A few tips:

To maintain the stretchiness of the original fabric, try to work your stitches in horizontal rows and don't carry your yarn over more than a couple of stitches. Start and stop your working yarn if you need to skip a large area.

Be mindful of the tension of your stitches. You want the tension to match the fabric you are knitting.

To make it easier to follow your design, I recommend marking the stitches you will duplicate using an erasable fabric marker. I wasn't quite able to both focus on the stitch and keep my design in mind, so I found this to be very helpful.

This can be a great way to use cross-stitch patterns, but keep in mind that the ratio of the size of the stitches in knitwear is a little different than in evenweave or Aida fabric. To help you create your design, there are a lot of printable knitwear graph papers available, like this one here.

I hope you enjoyed this tutorial and will give it a try. Feel free to share your creations in the &Stitches Flickr group. We'd love to see them!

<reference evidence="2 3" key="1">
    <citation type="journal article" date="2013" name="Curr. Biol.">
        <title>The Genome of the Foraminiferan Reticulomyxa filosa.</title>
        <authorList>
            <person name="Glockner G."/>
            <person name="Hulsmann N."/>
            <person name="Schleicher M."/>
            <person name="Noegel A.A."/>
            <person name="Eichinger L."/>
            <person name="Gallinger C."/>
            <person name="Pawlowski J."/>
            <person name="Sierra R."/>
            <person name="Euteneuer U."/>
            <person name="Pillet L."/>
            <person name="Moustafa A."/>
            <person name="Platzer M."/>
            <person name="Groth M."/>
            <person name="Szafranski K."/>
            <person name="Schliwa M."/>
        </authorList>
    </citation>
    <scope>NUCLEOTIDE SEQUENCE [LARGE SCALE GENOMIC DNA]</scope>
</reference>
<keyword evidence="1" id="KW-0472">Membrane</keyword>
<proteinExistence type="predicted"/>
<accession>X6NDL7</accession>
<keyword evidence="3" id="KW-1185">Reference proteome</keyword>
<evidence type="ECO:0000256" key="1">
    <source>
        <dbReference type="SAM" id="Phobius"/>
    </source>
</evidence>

Tuesday, November 25, 2014

Colour Inspirations: Winter in one thread


Usually we feature several different skeins in our Colour Inspirations posts but today's floss is special. DMC 4010 is host to a whole palette of different colours. Soft, misty, frosty, winter colours that change subtly from one colour to another. You can notice the different shades more distinctly when you place them close together like in a bunch of French Knots or in a stitch like the Raised Herringbone Stitch.

DMC 4010 is part of the DMC Colour Variations series: over-dyed threads that can have several colours in each thread. Not to be confused with the Variegated colours that usually feature gradual shade changes within one colour.

I really enjoy using these threads for their subtle effects. Do you use Colour variations or variegated threads too?

What are you stitching? Please share in the &Stitches Flickr group. We'd love to see it!